"Young adults consume these drinks assuming that they will improve their sports performance and energy levels and that they are 'better' for them than soda," says Poonam Jain, BDS, MS, MPH, lead author of the study.

"Most of these patients are shocked to learn that these drinks are essentially bathing their teeth with acid."

by afew (afew(a in a circle)eurotrib_dot_com) on Sun May 6th, 2012 at 02:40:37 PM EST
[ Parent ]
American Beef on the Political Grill - IPS ipsnews.net
TAIPEI, May 6, 2012 (IPS) - Taiwanese civic activists and opposition parties are persisting in efforts to block imports of high-risk American beef even though the ruling rightist Chinese Nationalist Party (Kuomintang) legislative majority narrowly defeated a push by opposition legislators Apr. 27 to suspend imports of American beef products.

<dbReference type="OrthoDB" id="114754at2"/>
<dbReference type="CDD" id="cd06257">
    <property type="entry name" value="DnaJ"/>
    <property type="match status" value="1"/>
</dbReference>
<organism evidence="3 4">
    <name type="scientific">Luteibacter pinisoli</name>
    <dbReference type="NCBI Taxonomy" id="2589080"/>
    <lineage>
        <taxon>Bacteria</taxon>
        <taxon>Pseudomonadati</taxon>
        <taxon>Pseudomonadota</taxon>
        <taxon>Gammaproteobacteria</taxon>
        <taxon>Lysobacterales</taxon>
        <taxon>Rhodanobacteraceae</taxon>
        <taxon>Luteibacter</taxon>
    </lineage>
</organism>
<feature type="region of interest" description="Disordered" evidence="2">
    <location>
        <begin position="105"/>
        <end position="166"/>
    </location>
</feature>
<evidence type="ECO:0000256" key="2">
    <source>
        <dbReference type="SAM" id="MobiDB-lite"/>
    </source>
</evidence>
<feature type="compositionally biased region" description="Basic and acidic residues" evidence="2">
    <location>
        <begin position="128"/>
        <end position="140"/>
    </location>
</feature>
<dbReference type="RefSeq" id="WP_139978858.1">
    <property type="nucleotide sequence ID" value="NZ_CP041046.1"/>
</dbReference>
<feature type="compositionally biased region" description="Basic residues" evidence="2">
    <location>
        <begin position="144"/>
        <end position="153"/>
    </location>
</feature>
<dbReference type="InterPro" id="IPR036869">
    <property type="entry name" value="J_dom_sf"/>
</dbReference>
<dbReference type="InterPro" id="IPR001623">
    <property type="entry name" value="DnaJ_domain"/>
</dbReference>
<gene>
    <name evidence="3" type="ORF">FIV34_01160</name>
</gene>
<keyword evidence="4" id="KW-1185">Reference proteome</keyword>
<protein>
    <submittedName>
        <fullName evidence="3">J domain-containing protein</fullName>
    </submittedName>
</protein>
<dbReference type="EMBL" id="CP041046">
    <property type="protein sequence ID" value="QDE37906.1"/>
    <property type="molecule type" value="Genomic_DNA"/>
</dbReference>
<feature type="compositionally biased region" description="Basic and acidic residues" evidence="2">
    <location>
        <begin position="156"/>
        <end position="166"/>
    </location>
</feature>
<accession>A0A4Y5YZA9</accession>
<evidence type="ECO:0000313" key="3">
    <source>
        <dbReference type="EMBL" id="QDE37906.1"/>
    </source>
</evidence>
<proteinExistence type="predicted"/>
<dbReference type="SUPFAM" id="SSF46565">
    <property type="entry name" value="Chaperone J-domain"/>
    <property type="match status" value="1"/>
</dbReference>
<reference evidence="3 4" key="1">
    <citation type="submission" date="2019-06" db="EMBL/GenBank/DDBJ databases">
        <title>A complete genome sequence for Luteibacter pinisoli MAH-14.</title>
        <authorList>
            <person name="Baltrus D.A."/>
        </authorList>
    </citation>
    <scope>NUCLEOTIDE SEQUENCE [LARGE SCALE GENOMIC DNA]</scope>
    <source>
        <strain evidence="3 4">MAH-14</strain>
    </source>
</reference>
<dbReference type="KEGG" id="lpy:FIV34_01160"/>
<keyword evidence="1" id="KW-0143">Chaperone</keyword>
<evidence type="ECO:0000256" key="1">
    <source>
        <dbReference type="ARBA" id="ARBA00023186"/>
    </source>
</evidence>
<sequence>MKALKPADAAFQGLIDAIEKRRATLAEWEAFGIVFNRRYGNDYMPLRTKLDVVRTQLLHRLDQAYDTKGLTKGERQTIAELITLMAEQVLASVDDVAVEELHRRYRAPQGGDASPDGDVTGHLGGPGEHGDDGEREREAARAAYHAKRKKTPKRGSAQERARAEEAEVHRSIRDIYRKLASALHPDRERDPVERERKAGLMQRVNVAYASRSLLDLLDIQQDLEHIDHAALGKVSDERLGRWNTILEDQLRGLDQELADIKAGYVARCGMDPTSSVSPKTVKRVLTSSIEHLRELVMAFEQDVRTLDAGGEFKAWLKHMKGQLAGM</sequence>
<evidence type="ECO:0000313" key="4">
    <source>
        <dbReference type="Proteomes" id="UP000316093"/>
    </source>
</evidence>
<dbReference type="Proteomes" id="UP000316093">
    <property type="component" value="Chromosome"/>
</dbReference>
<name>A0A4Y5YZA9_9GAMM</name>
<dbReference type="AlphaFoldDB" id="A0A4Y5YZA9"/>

The legislative clash followed the outbreak in California of a native case of bovine spongiform encephalopathy (BSE), otherwise known as "mad cow disease" on Apr. 24.

BSE is a fatal neurodegenerative disease in cattle that causes a spongy degeneration in the brain and spinal cord.
by afew (afew(a in a circle)eurotrib_dot_com) on Sun May 6th, 2012 at 02:57:38 PM EST
[ Parent ]
by afew (afew(a in a circle)eurotrib_dot_com) on Sun May 6th, 2012 at 01:44:19 PM EST
Women 'Invisible' in Myanmar - IPS ipsnews.net
YANGON, May 5, 2012 (IPS) - While Aung San Suu Kyi enjoys iconic status in Myanmar (also known as Burma), women remain invisible in this country steeped in Buddhist tradition and emerging from decades of military rule.